How Australia wasted $ 44 MILLION on coronavirus drug trials by competing many trials instead of merging them into one trial
- Medical Research Future Fund has disbursed $ 44 million in Covid-19 grants for trials
- More than 30 studies received grants from the group and philanthropist
- Although many studies failed to recruit the intended target of participants
- Researchers claim it was because there were too many trials and fewer recruits
Numerous studies of coronavirus treatment have been doomed from the outset and have uncovered no new evidence despite $ 44 million in government funding, researchers say.
The Medical Research Future Fund has provided the COVID-19 grants to more than 30 studies across Australia.
The data from the studies was designed to support the treatment guidelines of the National COVID-19 Evidence Task Force, The Sydney Morning Herald reported.
But a large number of the studies did not provide the necessary participants, while some only recruited one person.
Numerous studies of coronavirus treatment have been doomed from the start and have uncovered no new evidence, despite $ 44 million in government funding, researchers say (stock image)
The Department of Defense, which conducted studies on the antimalarial drug chloroquine, was awarded $ 13.5 million (stock image)
Among the investigations was a Department of Defense investigation into the antimalarial drug chloroquine, for which they received $ 13.5 million.
The trial recruited just 41 people before it was discontinued after other studies around the world found the drug to be ineffective.
At least five other local trials were dedicated to studying the same drug, and some received up to $ 3 million in funding.
The ASCOT study, which hoped to reduce mortality and the need for mechanical ventilation in the hospital, received $ 5 million in COVID-19 grants and donations.
But the study recruited only 33 of the required 2,500 people.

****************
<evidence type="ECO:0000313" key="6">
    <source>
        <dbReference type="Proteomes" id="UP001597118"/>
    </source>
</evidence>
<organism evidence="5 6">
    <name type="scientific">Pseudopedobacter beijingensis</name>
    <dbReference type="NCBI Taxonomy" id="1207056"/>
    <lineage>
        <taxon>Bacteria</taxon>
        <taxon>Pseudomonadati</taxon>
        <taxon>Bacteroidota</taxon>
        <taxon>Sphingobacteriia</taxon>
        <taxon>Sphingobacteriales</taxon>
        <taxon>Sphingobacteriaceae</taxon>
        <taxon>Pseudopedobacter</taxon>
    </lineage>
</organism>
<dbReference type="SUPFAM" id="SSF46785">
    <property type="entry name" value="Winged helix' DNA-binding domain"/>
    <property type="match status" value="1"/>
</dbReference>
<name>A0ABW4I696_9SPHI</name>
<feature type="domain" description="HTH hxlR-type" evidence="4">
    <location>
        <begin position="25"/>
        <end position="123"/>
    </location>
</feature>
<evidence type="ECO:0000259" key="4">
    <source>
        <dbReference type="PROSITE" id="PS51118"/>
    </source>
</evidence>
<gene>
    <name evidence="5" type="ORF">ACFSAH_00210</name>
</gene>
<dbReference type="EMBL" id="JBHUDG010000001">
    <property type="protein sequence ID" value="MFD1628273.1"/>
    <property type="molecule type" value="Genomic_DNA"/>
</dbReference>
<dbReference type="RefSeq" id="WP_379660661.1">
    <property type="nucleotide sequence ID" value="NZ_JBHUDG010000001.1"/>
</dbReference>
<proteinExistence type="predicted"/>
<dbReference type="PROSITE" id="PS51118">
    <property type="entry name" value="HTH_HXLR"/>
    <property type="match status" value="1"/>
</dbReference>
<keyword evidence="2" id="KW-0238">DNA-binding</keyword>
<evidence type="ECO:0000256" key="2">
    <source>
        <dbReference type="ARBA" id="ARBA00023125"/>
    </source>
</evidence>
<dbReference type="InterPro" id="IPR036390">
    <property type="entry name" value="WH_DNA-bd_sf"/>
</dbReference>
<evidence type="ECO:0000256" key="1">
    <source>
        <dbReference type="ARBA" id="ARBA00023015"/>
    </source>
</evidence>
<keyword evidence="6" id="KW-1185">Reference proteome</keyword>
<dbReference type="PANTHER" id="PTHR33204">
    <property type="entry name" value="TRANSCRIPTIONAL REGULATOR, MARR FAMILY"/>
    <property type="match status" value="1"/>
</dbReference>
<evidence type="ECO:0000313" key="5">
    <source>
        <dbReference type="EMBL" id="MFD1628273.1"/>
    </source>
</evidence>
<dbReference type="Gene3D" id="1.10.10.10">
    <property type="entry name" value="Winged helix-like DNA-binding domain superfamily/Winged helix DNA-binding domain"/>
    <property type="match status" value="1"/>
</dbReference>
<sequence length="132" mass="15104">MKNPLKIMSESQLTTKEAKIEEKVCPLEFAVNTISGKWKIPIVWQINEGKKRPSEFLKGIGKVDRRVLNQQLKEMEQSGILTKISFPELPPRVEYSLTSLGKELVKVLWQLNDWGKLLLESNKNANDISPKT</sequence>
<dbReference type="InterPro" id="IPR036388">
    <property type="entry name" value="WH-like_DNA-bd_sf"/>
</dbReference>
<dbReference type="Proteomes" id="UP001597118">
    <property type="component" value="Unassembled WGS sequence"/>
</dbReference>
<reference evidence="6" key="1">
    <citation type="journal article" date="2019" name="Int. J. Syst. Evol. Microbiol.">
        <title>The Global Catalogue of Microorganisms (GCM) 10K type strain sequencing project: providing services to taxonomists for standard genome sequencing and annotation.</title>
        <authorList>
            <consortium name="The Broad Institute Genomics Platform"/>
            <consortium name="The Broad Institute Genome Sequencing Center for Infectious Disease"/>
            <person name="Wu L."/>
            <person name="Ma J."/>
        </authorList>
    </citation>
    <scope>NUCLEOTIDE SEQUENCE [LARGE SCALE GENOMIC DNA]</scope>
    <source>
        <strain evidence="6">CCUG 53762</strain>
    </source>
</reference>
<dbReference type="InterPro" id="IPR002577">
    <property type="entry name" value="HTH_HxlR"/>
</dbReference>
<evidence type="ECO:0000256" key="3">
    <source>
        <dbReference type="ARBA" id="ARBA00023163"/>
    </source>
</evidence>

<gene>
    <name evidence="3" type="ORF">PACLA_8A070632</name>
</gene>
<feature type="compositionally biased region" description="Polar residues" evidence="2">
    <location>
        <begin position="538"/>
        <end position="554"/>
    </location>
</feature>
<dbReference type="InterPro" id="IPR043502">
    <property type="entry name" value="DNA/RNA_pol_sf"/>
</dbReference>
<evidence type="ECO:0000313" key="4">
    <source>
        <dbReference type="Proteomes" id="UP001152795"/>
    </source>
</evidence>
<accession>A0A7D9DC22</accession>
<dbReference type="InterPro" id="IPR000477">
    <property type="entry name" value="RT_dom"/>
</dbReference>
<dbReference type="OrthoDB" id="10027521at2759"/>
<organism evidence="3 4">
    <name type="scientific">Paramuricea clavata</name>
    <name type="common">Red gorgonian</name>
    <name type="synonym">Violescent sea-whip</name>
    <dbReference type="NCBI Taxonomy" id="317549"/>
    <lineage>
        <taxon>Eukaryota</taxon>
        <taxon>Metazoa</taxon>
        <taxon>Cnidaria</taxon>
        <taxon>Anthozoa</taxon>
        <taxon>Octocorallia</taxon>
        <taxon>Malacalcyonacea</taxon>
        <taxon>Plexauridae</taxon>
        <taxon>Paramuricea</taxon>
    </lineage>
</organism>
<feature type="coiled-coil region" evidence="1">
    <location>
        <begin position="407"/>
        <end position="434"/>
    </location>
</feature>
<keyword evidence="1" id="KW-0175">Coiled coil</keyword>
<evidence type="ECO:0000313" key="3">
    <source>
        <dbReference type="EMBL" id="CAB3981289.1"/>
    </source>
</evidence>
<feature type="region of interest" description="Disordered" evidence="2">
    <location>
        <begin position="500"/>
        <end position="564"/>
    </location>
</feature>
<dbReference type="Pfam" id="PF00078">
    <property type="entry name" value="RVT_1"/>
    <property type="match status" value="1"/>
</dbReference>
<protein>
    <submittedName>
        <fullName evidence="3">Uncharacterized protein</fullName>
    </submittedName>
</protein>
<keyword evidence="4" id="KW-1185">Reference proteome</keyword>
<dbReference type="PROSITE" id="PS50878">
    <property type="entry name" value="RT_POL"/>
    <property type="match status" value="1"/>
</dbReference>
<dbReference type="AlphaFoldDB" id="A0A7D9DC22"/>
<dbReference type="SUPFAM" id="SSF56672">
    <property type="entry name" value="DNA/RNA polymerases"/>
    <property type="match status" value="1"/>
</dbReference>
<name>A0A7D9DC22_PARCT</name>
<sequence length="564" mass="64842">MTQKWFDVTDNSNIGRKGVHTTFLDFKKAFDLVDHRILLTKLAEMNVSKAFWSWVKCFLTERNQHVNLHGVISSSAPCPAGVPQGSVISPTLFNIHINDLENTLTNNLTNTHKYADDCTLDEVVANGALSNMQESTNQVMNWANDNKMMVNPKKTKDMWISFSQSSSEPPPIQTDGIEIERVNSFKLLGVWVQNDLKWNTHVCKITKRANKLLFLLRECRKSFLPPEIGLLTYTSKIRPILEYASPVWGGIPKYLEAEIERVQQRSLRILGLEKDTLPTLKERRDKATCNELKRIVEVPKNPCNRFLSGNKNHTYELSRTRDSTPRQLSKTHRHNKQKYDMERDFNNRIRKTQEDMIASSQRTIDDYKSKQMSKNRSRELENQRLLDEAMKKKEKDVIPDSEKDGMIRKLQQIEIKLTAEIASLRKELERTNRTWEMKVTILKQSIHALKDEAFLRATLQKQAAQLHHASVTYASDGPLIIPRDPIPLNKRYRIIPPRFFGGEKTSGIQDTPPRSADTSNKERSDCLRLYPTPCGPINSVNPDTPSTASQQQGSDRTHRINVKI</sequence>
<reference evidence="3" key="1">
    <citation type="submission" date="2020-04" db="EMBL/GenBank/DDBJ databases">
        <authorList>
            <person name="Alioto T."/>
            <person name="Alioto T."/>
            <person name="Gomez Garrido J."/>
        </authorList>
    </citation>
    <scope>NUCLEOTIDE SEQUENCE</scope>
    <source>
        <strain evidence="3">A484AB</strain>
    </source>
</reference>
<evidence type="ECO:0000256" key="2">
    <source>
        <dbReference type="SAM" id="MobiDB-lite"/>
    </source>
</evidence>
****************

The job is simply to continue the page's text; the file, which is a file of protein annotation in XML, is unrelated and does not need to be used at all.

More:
A $ 1.2 million trial with bacterial supplement OM85 had only 46 of the target 1,000 study participants, while a $ 170,000 trial with a therapeutic drug had only one recruit.
ASCOT researcher David Paterson said there were too many studies going on at the same time.
“There is no doubt that there are too many clinical trials with COVID underway in Australia,” said Paterson.
“That has weakened our potential impact and has meant that none of them have been able to produce definitive results.”
Jennifer Martin, chair of the University of Newcastle, professor of clinical pharmacology, said the studies had not kept their promises
The data from the studies would have been added to the National Covid-19 Evidence Taskforce’s treatment guidelines (photo, CSL staff, who have begun production of AstraZeneca-Oxford University Covid-19 vaccines)
Another problem that hospitals often had was that many patients were in different studies.
Researchers say there would have been more results if the number of studies had been greatly reduced.
Jennifer Martin, chair of the University of Newcastle, professor of clinical pharmacology, said the studies had failed to deliver on their promises.
“We still don’t have a therapeutic agent to treat people with, even though we have the best researchers in the country and many resources.”
A successful trial was the REMAP-CAP, which studied a number of drugs to treat COVID-19.
Although it had only recruited 20 participants in Australia and researchers had to look at data from abroad to finally get results.